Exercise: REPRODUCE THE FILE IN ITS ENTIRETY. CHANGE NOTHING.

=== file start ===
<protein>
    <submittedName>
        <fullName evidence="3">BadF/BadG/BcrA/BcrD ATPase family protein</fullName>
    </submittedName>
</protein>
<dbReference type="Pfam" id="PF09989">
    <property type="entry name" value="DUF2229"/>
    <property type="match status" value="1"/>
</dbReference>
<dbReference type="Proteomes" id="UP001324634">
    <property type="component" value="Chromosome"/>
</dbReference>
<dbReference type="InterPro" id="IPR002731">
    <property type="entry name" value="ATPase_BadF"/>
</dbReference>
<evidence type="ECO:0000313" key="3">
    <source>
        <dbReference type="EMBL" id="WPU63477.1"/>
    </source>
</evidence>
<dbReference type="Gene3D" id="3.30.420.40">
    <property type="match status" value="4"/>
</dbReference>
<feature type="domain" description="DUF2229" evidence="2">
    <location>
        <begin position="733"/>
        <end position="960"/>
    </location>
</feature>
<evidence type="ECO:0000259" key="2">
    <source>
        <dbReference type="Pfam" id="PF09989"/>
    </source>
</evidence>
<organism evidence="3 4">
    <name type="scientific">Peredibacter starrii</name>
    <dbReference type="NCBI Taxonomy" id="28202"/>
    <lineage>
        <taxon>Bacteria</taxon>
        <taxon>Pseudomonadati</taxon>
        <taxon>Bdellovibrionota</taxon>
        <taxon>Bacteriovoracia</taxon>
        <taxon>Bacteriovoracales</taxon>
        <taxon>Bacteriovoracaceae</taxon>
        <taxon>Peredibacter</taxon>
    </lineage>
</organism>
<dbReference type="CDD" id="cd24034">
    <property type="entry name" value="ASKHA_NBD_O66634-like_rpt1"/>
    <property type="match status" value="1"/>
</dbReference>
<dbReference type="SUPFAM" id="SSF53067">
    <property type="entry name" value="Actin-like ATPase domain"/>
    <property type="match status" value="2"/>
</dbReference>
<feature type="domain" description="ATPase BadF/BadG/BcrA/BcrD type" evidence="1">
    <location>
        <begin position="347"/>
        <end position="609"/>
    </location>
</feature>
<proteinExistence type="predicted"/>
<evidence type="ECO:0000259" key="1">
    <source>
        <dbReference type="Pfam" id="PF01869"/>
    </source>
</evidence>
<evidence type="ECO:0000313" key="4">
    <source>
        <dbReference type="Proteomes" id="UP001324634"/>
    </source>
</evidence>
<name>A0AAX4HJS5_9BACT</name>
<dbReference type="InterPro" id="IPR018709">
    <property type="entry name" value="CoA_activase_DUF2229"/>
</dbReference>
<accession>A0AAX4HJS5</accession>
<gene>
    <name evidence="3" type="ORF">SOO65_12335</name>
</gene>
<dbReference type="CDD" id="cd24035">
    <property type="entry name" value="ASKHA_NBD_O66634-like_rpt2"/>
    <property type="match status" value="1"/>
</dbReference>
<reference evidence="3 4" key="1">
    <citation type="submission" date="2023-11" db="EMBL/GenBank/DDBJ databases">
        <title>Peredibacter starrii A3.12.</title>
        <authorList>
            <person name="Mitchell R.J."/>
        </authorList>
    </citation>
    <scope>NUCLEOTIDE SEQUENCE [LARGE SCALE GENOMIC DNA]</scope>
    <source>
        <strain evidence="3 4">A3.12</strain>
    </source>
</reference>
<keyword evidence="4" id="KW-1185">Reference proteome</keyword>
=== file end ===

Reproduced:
<protein>
    <submittedName>
        <fullName evidence="3">BadF/BadG/BcrA/BcrD ATPase family protein</fullName>
    </submittedName>
</protein>
<dbReference type="Pfam" id="PF09989">
    <property type="entry name" value="DUF2229"/>
    <property type="match status" value="1"/>
</dbReference>
<dbReference type="Proteomes" id="UP001324634">
    <property type="component" value="Chromosome"/>
</dbReference>
<dbReference type="InterPro" id="IPR002731">
    <property type="entry name" value="ATPase_BadF"/>
</dbReference>
<evidence type="ECO:0000313" key="3">
    <source>
        <dbReference type="EMBL" id="WPU63477.1"/>
    </source>
</evidence>
<dbReference type="Gene3D" id="3.30.420.40">
    <property type="match status" value="4"/>
</dbReference>
<feature type="domain" description="DUF2229" evidence="2">
    <location>
        <begin position="733"/>
        <end position="960"/>
    </location>
</feature>
<evidence type="ECO:0000259" key="2">
    <source>
        <dbReference type="Pfam" id="PF09989"/>
    </source>
</evidence>
<organism evidence="3 4">
    <name type="scientific">Peredibacter starrii</name>
    <dbReference type="NCBI Taxonomy" id="28202"/>
    <lineage>
        <taxon>Bacteria</taxon>
        <taxon>Pseudomonadati</taxon>
        <taxon>Bdellovibrionota</taxon>
        <taxon>Bacteriovoracia</taxon>
        <taxon>Bacteriovoracales</taxon>
        <taxon>Bacteriovoracaceae</taxon>
        <taxon>Peredibacter</taxon>
    </lineage>
</organism>
<dbReference type="CDD" id="cd24034">
    <property type="entry name" value="ASKHA_NBD_O66634-like_rpt1"/>
    <property type="match status" value="1"/>
</dbReference>
<dbReference type="SUPFAM" id="SSF53067">
    <property type="entry name" value="Actin-like ATPase domain"/>
    <property type="match status" value="2"/>
</dbReference>
<feature type="domain" description="ATPase BadF/BadG/BcrA/BcrD type" evidence="1">
    <location>
        <begin position="347"/>
        <end position="609"/>
    </location>
</feature>
<proteinExistence type="predicted"/>
<evidence type="ECO:0000259" key="1">
    <source>
        <dbReference type="Pfam" id="PF01869"/>
    </source>
</evidence>
<evidence type="ECO:0000313" key="4">
    <source>
        <dbReference type="Proteomes" id="UP001324634"/>
    </source>
</evidence>
<name>A0AAX4HJS5_9BACT</name>
<dbReference type="InterPro" id="IPR018709">
    <property type="entry name" value="CoA_activase_DUF2229"/>
</dbReference>
<accession>A0AAX4HJS5</accession>
<gene>
    <name evidence="3" type="ORF">SOO65_12335</name>
</gene>
<dbReference type="CDD" id="cd24035">
    <property type="entry name" value="ASKHA_NBD_O66634-like_rpt2"/>
    <property type="match status" value="1"/>
</dbReference>
<reference evidence="3 4" key="1">
    <citation type="submission" date="2023-11" db="EMBL/GenBank/DDBJ databases">
        <title>Peredibacter starrii A3.12.</title>
        <authorList>
            <person name="Mitchell R.J."/>
        </authorList>
    </citation>
    <scope>NUCLEOTIDE SEQUENCE [LARGE SCALE GENOMIC DNA]</scope>
    <source>
        <strain evidence="3 4">A3.12</strain>
    </source>
</reference>
<keyword evidence="4" id="KW-1185">Reference proteome</keyword>